When talking about family sedans, it is hard to find one more reliable than the legendary Honda Accord. For decades, this Honda has set the benchmark in affordable family transport. If you own one of these vehicles or are planning to purchase one, it might interest you to know the various reliability issues associated with it. Today, we’ll be taking a look at one of them, which is the Honda Accord wrench light.
Dashboard warning lights are one of the most common ways used by a car to inform reliability issues to the driver. This ranges from a variety of symbols, letters as well as numbers. This is why it is important for every vehicle owner to have a clear understanding of them.
After doing through this article, you will know exactly what to do the next time a wrench light appears on your Honda Accord. So, without further ado, let’s get started, shall we?
As a start to our discussion about the Honda Accord wrench light, let’s first take a brief look at the model itself. To date, there have been ten generations of this vehicle. The signature Honda reliability has contributed to the longevity of the Accord.
Oh, and before you move on, do consider checking out our other resources on the Honda Accord. Previously, we’ve looked at the best model year for the Honda Accord, in addition to the Honda Accord model years to avoid.
We’ve also discussed some of the more common Honda Accord problems. That includes the Honda Accord transmission problems, as well as seeing the ‘check fuel cap’ error message on your Honda Accord.
1. First Generation
The Accord badge made its first appearance on a Honda in 1976. However, the development of this model began four years earlier in 1972. Originally, the Accord was released as a three-door hatchback. A 1.6-liter CVCC engine with 68 horsepower lay under the hood, launching the Accord to 60 MPH in an adequate 13.8 seconds.
This engine could be had with a choice of either a two-speed automatic or a five-speed manual transmission.
Immediately upon launch, the Accord was a hit among consumers. It had a comfortable interior, and advanced technological features for the time like scheduled service reminders.
Due to popular demand, a four-door version of the Accord made its first public appearance in 1979. In addition to two more doors, this model provided owners with some extra luggage space as well.
Furthermore, a more powerful 1.8-liter engine was introduced this year too. An upmarket SE trim level along with a three-speed automatic followed the year later.
2. Second Generation
1982 was the debut year of the second-generation Honda Accord. Compared to the model it replaced, this Accord was bigger, sportier, and more fuel efficient. Not only that, but this was also the first Accord to be built in the United States as well.
In fact, the production of the Honda Accord at the Marysville, Ohio plant continues to this day. For the second generation, Honda restyled the exterior of the Accord. In addition, power was bumped up to 86 horsepower through the use of the 1.8-liter, 12-valve Prelude engine.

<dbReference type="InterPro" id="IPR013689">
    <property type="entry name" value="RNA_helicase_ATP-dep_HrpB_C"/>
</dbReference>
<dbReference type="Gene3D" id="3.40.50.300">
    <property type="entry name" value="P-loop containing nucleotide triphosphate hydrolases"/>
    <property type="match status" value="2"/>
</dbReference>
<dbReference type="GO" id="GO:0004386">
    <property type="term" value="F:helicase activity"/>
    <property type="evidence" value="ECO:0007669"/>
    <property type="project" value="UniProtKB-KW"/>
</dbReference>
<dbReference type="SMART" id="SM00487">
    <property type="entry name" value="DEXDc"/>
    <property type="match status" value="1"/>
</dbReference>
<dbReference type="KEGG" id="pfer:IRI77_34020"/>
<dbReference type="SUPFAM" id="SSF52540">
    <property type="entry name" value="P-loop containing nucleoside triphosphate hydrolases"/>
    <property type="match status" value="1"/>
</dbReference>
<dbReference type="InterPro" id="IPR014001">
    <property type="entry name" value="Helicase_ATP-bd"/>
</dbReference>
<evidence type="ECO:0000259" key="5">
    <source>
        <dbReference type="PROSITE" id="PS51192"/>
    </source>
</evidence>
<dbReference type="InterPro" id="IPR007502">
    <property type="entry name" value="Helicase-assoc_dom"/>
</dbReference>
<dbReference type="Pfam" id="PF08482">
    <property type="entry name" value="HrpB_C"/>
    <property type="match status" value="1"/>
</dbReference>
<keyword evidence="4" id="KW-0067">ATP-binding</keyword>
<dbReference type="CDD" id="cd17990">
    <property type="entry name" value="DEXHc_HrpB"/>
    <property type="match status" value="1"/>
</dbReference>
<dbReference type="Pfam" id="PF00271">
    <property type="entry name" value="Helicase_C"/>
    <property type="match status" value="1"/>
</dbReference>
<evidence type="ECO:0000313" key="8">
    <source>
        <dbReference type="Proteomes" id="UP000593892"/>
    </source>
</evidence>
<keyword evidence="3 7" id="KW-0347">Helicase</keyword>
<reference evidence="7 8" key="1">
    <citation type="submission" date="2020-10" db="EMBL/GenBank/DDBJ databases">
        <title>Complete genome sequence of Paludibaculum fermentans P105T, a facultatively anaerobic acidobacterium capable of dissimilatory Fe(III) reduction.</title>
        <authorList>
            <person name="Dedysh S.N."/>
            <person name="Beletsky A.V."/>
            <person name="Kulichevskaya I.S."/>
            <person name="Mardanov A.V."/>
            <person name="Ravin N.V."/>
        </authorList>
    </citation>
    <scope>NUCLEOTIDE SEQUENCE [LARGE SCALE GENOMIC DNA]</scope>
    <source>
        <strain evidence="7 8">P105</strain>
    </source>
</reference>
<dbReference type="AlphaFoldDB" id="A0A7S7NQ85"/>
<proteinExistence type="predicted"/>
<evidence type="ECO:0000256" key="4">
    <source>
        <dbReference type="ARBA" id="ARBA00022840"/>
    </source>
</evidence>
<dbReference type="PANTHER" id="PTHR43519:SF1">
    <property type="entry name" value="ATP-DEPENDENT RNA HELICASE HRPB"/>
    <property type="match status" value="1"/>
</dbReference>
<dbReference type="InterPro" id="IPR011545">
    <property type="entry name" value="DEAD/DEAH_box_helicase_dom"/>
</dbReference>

An even more powerful 101-horsepower engine with fuel injection became available for the first time in 1985. This powerful Accord was given the distinction of Accord SEi.
3. Third Generation
Hidden headlights made their first and only appearance on the Accord with the introduction of the third generation in 1986. Adding to the sportiness of this generation, a two-door notchback coupe was also introduced in 1988.
Under the hood of the third-gen Accord sat a 2.0-liter engine. In carburated form, this engine produced 98 horsepower. However, when paired with fuel injection, this figure went up to 110 horsepower.
The handling of this version was far superior to the models that preceded it. Moreover, it held the distinction of being the first Japanese car to be built in the United States and exported back to Japan.
4. Fourth Generation
In its fourth generation, the Honda Accord officially received the title of being a midsize sedan. Sadly, the hatchback and the pop-up headlights were discontinued. In their place was a more powerful engine, and an improved suspension system.
For the first time in its history, the Honda Accord became the best-selling car in the United States in 1990. It did so by beating out other popular sedans including the Ford Taurus and its fellow countryman, the Toyota Camry.
The fourth-generation Accord was the first to introduce a wagon to the lineup. Another impressive addition was the sport mode, which allowed drivers with the 4-speed automatic transmission to change gears as they pleased.
5. Fifth Generation
The highlight feature of the fifth-gen Honda Accord was the addition of VTEC technology. The boxy design was gone, replaced by a more round look akin to its competitors.
There were a few engine choices, including a 2.2-liter and a 2.7-liter V6 with 170 horsepower.
6. Sixth Generation
During the sixth generation, Honda did away with the Accord wagon. However, the sedan and coupe models remained on sale. The Accord coupe had a shorter wheelbase than its four-doored sibling, which improved its handling characteristics.
The same engines of the previous generation remained, but the power of the V6 was bumped up to 200. In 2001, the sixth-gen Accord received a facelift, only 3 years after its initial introduction.